Donna Chapman gives her son, Sergeant William Davidson a kiss. Davidson struggled with mental health disorders after his deployment in Afghanistan and killed himself in 2017.
Contributed Family Photo

Sergeant William Davidson had been struggling with mental health problems since his deployment to Afghanistan. When he didn’t attend at least one of his Connecticut National Guard drill weekends, the Guard declared him AWOL (absent without leave) and discharged him with a “bad paper” separation. Four months after his discharge, Davidson, 24, fatally shot himself.

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From ancient Egypt to Greek mythology, through Abrahamic religions, in ancient African and Native American spiritual traditions, in medieval Europe, and 16th century France (remember that Nostradamus guy?), humans have reliably attempted to predict the future, read minds, and communicate with the dead.

And at this moment in our history, with a pandemic, protests, an upcoming election, climate change... On top of the innate chaos of being a human being, it would surely be more psychologically manageable if we could somehow see into the future.

Alyssa L. Miller / Creative Commons

Our ancestors viewed sleep as a highly sensual and transcendent experience. Today, about a third of adults have trouble falling asleep, staying asleep or feeling rested. We're becoming a nation of insomniacs.

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You're shopping for groceries. Out of the blue your heart starts to race, your knees feel weak, you feel like you can't breathe, like you might be having a heart attack. You wonder if you're losing your mind -- but you're not. You're having a panic attack. 

About 1 in 4 people have had at least one panic attack during their lives, yet few like to admit it. Because panic manifests through physical symptoms that can mimic a heart attack, a lot of people feel shame when they go to the ER and find there's nothing wrong with them. In the absence of a test that defines panic, a lot of people worry they might be losing their mind.  

We’re all naked under our clothes. It’s when we take them off that things could get complicated.

I didn't want to be clothesminded, so in 2012 I did something that I had never done before. I took off all my clothes and spent time at Solair, a nudist resort in Woodstock, Connecticut, all in the name of radio. Then, I revisited the resort a few years later to go skinnydipping with four members of one family to find out what the nudist lifestyle means to their hearts, minds, and of course, bodies.

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Imagine you’ve got breasts. It shouldn’t be too hard to imagine, because most every human being has’ em! And that means that most of us are candidates for breast cancer.

This hour, we hear very intimate conversations with two women who go through the process of getting a double mastectomy - the removal of all the breast tissue. One decides to get reconstruction, and one does not.

Owning a handgun significantly increases one’s risk of suicide, according to a study published Thursday that tracked new gun owners in California for more than a decade.

Mental health experts and researchers have long known that gun ownership suggests an increased risk of suicide, but the study published in the New England Journal of Medicine adds a new level of detail.

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There’s a few popular phrases being passed around right now: “You’re not alone.” And, “we’re all in this together.” They’re necessary sentiments. With the recent death of George Floyd, and the continuing COVID-19 crisis, people are feeling lonely. And for those living alone amid the pandemic, the isolation can be really difficult. This hour, we discuss how loneliness affects our mental and physical health.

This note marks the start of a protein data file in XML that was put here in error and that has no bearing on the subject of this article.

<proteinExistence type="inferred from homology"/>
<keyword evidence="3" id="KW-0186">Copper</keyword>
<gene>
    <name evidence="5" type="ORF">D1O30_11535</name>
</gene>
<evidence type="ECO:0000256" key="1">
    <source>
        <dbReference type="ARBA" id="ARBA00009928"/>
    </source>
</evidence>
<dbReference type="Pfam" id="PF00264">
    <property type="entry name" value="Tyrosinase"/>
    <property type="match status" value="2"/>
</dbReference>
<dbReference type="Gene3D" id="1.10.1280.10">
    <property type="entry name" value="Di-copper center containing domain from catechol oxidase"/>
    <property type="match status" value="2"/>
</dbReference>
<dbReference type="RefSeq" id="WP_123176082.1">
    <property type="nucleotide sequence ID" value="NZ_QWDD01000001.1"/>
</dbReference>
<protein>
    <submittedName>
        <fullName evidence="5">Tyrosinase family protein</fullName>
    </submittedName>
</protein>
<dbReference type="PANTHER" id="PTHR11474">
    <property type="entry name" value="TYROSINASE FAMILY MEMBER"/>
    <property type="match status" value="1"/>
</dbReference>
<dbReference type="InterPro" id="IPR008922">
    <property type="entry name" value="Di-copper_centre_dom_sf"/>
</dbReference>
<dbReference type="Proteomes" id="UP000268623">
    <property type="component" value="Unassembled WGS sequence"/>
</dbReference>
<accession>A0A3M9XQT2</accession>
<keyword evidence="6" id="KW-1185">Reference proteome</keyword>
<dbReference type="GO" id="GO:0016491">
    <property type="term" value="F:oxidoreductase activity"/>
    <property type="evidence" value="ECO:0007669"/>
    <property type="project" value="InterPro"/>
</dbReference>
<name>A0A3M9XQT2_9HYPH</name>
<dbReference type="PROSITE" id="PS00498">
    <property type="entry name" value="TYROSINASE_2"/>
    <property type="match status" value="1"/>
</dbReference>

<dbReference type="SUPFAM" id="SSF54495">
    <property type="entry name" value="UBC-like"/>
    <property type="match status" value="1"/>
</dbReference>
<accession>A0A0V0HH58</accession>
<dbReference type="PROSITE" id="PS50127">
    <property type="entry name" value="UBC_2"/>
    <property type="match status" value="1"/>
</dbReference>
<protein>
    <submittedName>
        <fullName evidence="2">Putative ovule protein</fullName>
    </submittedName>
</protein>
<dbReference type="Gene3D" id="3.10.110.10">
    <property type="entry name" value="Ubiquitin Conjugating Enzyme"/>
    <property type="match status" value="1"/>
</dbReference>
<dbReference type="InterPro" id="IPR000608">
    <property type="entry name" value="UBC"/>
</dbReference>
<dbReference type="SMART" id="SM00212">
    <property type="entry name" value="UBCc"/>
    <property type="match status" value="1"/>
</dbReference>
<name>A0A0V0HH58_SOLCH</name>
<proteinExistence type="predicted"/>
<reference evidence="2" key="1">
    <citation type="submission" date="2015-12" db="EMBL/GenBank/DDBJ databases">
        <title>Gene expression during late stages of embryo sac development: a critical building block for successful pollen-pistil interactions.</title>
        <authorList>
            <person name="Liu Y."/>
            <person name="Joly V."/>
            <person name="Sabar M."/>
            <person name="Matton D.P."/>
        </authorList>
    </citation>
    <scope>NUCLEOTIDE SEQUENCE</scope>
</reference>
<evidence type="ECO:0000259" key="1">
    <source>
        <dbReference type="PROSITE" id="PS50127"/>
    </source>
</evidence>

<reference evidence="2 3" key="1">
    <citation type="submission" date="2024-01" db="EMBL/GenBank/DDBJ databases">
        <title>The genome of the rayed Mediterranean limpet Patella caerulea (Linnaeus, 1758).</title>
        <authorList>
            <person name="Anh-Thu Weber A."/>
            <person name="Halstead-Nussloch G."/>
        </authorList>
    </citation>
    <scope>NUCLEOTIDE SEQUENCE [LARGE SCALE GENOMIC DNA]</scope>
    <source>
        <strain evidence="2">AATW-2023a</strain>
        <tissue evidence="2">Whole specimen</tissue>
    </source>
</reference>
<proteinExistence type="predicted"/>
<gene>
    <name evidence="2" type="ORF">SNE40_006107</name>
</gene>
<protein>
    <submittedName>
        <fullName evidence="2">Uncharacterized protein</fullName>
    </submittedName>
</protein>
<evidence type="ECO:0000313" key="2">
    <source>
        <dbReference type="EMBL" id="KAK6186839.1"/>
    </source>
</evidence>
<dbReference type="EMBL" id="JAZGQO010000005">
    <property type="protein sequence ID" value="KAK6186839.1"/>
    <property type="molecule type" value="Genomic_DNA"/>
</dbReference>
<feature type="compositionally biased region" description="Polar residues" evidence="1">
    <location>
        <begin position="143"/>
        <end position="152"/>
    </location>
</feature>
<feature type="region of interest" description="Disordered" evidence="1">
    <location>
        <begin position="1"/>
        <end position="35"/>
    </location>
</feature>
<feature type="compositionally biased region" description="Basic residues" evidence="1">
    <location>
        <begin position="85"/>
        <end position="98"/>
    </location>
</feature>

Dr. Steven Marans
Courtesy: Yale School of Medicine

The coronavirus has swiftly led to dramatic changes in our daily lives. And that, in turn, has meant new levels of stress for many people.

Unlike other singular traumatic events, the pandemic is ongoing. And as Connecticut begins to reopen its economy, people will have to find ways to continually adapt to unpredictable and changing conditions.

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Deaths related to alcohol have been rising over the past two decades, especially among women.  Today, we look at the impact of alcohol on public health.

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Grief is everywhere. Whether a loved one has died, you lost your job, your wedding is cancelled... It’s all grief. There are things people say that are meant to help, but can really hurt, so Megan Devine, author of It’s OK That You’re Not OK, has some ideas about how we can all be better grievers.

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I’ve been a producer here at Connecticut Public since 2007, and since then, our team that’s reported on some really difficult times. And now? We’re all trying to make sense of this unprecedented era of Covid-19.

After we all started working from home, I kept seeing these painful stories of layoffs and panic. But there were also stories about the Helpers who are trying to make sense of all this, who are trying to ease the pain.

That’s who you’ll hear from on this show. Every week, you’ll hear from people who are struggling in the chaos of this virus, people who are helping get us through each day, and, because they have a much needed perspective, you’ll hear from children.

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You can find lots of advice about how to avoid feeling bored during this pandemic. There are virtual dance parties and home safaries, lists of what to read and watch, and yoga classes on Zoom.

Boredom is a difficult emotion for most of us. Almost 3,500 people living under quarantine in Italy shared on a survey last week that boredom has been one of the hardest parts of staying inside. We go out of our way to avoid feeling it, like the students who chose electric shock over feeling bored.